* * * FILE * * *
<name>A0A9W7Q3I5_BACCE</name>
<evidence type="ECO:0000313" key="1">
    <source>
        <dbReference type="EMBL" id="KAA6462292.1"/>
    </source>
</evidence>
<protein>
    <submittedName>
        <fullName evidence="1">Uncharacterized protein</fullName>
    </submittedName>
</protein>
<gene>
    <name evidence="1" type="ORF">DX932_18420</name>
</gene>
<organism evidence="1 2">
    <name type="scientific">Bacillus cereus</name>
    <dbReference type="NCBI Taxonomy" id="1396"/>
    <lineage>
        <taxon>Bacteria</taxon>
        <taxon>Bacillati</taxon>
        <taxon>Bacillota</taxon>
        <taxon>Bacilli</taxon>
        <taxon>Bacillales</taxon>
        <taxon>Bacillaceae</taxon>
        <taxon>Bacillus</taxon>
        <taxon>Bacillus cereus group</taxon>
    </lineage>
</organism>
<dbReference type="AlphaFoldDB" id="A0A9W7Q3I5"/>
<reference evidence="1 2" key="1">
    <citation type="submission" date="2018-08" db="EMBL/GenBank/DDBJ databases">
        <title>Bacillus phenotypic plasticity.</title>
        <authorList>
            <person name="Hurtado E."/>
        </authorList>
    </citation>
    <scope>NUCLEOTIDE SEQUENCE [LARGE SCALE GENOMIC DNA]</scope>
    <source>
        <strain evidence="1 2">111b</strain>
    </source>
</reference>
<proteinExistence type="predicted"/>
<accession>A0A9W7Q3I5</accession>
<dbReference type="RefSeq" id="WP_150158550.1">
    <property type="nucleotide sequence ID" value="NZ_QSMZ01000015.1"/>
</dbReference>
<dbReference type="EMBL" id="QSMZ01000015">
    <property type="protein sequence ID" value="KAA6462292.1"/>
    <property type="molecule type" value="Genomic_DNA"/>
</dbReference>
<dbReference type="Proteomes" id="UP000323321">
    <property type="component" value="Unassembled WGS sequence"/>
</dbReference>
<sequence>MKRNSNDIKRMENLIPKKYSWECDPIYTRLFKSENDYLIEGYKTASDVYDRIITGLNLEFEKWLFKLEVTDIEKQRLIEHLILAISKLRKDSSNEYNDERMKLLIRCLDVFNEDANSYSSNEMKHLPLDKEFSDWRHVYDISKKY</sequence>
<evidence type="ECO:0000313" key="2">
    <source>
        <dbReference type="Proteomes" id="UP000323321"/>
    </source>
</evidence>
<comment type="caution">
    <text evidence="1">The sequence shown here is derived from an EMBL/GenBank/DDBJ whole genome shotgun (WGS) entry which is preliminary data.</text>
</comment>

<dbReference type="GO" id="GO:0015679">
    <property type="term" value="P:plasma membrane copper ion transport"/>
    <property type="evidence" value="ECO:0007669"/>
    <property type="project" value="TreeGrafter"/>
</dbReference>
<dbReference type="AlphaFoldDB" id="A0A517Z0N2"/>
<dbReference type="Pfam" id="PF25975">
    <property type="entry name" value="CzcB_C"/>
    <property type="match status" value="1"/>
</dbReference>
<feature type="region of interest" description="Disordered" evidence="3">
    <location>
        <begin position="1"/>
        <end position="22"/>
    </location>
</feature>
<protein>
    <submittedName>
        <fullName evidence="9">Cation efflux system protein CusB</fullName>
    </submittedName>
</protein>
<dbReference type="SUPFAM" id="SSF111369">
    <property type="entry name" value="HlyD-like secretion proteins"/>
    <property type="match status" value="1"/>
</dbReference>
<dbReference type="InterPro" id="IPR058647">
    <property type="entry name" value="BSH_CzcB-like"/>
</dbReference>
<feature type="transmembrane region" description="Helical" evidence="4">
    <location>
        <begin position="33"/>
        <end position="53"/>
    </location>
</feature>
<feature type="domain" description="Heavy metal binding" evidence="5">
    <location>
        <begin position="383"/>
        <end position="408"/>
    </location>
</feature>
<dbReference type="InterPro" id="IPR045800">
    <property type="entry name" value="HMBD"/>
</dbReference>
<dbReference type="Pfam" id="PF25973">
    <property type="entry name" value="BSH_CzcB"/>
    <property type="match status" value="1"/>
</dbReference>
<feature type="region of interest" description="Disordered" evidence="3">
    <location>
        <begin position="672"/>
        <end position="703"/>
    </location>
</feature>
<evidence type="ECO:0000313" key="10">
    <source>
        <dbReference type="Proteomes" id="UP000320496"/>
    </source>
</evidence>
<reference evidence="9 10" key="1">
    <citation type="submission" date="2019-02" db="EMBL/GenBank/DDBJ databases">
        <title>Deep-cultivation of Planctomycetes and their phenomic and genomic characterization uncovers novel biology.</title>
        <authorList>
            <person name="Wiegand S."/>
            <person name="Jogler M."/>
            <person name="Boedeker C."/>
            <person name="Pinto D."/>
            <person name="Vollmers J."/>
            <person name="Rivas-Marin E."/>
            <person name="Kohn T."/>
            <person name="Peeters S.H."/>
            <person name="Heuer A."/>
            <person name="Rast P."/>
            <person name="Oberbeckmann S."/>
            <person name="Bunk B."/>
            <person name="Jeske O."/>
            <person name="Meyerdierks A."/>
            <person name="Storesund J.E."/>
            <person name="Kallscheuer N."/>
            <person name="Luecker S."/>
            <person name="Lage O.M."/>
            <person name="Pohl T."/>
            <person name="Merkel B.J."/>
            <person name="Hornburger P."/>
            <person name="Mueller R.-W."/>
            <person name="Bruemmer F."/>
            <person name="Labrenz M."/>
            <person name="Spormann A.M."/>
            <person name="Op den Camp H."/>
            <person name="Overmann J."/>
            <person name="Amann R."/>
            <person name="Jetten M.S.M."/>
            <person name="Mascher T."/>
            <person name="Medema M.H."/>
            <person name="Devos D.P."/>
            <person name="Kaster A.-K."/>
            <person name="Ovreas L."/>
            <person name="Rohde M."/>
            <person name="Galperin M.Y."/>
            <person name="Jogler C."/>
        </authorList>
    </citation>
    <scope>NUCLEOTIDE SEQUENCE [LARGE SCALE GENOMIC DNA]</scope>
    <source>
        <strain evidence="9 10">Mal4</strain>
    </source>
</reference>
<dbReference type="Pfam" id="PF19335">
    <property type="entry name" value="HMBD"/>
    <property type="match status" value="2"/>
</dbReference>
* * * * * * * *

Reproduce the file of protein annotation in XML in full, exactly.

<name>A0A9W7Q3I5_BACCE</name>
<evidence type="ECO:0000313" key="1">
    <source>
        <dbReference type="EMBL" id="KAA6462292.1"/>
    </source>
</evidence>
<protein>
    <submittedName>
        <fullName evidence="1">Uncharacterized protein</fullName>
    </submittedName>
</protein>
<gene>
    <name evidence="1" type="ORF">DX932_18420</name>
</gene>
<organism evidence="1 2">
    <name type="scientific">Bacillus cereus</name>
    <dbReference type="NCBI Taxonomy" id="1396"/>
    <lineage>
        <taxon>Bacteria</taxon>
        <taxon>Bacillati</taxon>
        <taxon>Bacillota</taxon>
        <taxon>Bacilli</taxon>
        <taxon>Bacillales</taxon>
        <taxon>Bacillaceae</taxon>
        <taxon>Bacillus</taxon>
        <taxon>Bacillus cereus group</taxon>
    </lineage>
</organism>
<dbReference type="AlphaFoldDB" id="A0A9W7Q3I5"/>
<reference evidence="1 2" key="1">
    <citation type="submission" date="2018-08" db="EMBL/GenBank/DDBJ databases">
        <title>Bacillus phenotypic plasticity.</title>
        <authorList>
            <person name="Hurtado E."/>
        </authorList>
    </citation>
    <scope>NUCLEOTIDE SEQUENCE [LARGE SCALE GENOMIC DNA]</scope>
    <source>
        <strain evidence="1 2">111b</strain>
    </source>
</reference>
<proteinExistence type="predicted"/>
<accession>A0A9W7Q3I5</accession>
<dbReference type="RefSeq" id="WP_150158550.1">
    <property type="nucleotide sequence ID" value="NZ_QSMZ01000015.1"/>
</dbReference>
<dbReference type="EMBL" id="QSMZ01000015">
    <property type="protein sequence ID" value="KAA6462292.1"/>
    <property type="molecule type" value="Genomic_DNA"/>
</dbReference>
<dbReference type="Proteomes" id="UP000323321">
    <property type="component" value="Unassembled WGS sequence"/>
</dbReference>
<sequence>MKRNSNDIKRMENLIPKKYSWECDPIYTRLFKSENDYLIEGYKTASDVYDRIITGLNLEFEKWLFKLEVTDIEKQRLIEHLILAISKLRKDSSNEYNDERMKLLIRCLDVFNEDANSYSSNEMKHLPLDKEFSDWRHVYDISKKY</sequence>
<evidence type="ECO:0000313" key="2">
    <source>
        <dbReference type="Proteomes" id="UP000323321"/>
    </source>
</evidence>
<comment type="caution">
    <text evidence="1">The sequence shown here is derived from an EMBL/GenBank/DDBJ whole genome shotgun (WGS) entry which is preliminary data.</text>
</comment>

<dbReference type="GO" id="GO:0015679">
    <property type="term" value="P:plasma membrane copper ion transport"/>
    <property type="evidence" value="ECO:0007669"/>
    <property type="project" value="TreeGrafter"/>
</dbReference>
<dbReference type="AlphaFoldDB" id="A0A517Z0N2"/>
<dbReference type="Pfam" id="PF25975">
    <property type="entry name" value="CzcB_C"/>
    <property type="match status" value="1"/>
</dbReference>
<feature type="region of interest" description="Disordered" evidence="3">
    <location>
        <begin position="1"/>
        <end position="22"/>
    </location>
</feature>
<protein>
    <submittedName>
        <fullName evidence="9">Cation efflux system protein CusB</fullName>
    </submittedName>
</protein>
<dbReference type="SUPFAM" id="SSF111369">
    <property type="entry name" value="HlyD-like secretion proteins"/>
    <property type="match status" value="1"/>
</dbReference>
<dbReference type="InterPro" id="IPR058647">
    <property type="entry name" value="BSH_CzcB-like"/>
</dbReference>
<feature type="transmembrane region" description="Helical" evidence="4">
    <location>
        <begin position="33"/>
        <end position="53"/>
    </location>
</feature>
<feature type="domain" description="Heavy metal binding" evidence="5">
    <location>
        <begin position="383"/>
        <end position="408"/>
    </location>
</feature>
<dbReference type="InterPro" id="IPR045800">
    <property type="entry name" value="HMBD"/>
</dbReference>
<dbReference type="Pfam" id="PF25973">
    <property type="entry name" value="BSH_CzcB"/>
    <property type="match status" value="1"/>
</dbReference>
<feature type="region of interest" description="Disordered" evidence="3">
    <location>
        <begin position="672"/>
        <end position="703"/>
    </location>
</feature>
<evidence type="ECO:0000313" key="10">
    <source>
        <dbReference type="Proteomes" id="UP000320496"/>
    </source>
</evidence>
<reference evidence="9 10" key="1">
    <citation type="submission" date="2019-02" db="EMBL/GenBank/DDBJ databases">
        <title>Deep-cultivation of Planctomycetes and their phenomic and genomic characterization uncovers novel biology.</title>
        <authorList>
            <person name="Wiegand S."/>
            <person name="Jogler M."/>
            <person name="Boedeker C."/>
            <person name="Pinto D."/>
            <person name="Vollmers J."/>
            <person name="Rivas-Marin E."/>
            <person name="Kohn T."/>
            <person name="Peeters S.H."/>
            <person name="Heuer A."/>
            <person name="Rast P."/>
            <person name="Oberbeckmann S."/>
            <person name="Bunk B."/>
            <person name="Jeske O."/>
            <person name="Meyerdierks A."/>
            <person name="Storesund J.E."/>
            <person name="Kallscheuer N."/>
            <person name="Luecker S."/>
            <person name="Lage O.M."/>
            <person name="Pohl T."/>
            <person name="Merkel B.J."/>
            <person name="Hornburger P."/>
            <person name="Mueller R.-W."/>
            <person name="Bruemmer F."/>
            <person name="Labrenz M."/>
            <person name="Spormann A.M."/>
            <person name="Op den Camp H."/>
            <person name="Overmann J."/>
            <person name="Amann R."/>
            <person name="Jetten M.S.M."/>
            <person name="Mascher T."/>
            <person name="Medema M.H."/>
            <person name="Devos D.P."/>
            <person name="Kaster A.-K."/>
            <person name="Ovreas L."/>
            <person name="Rohde M."/>
            <person name="Galperin M.Y."/>
            <person name="Jogler C."/>
        </authorList>
    </citation>
    <scope>NUCLEOTIDE SEQUENCE [LARGE SCALE GENOMIC DNA]</scope>
    <source>
        <strain evidence="9 10">Mal4</strain>
    </source>
</reference>
<dbReference type="Pfam" id="PF19335">
    <property type="entry name" value="HMBD"/>
    <property type="match status" value="2"/>
</dbReference>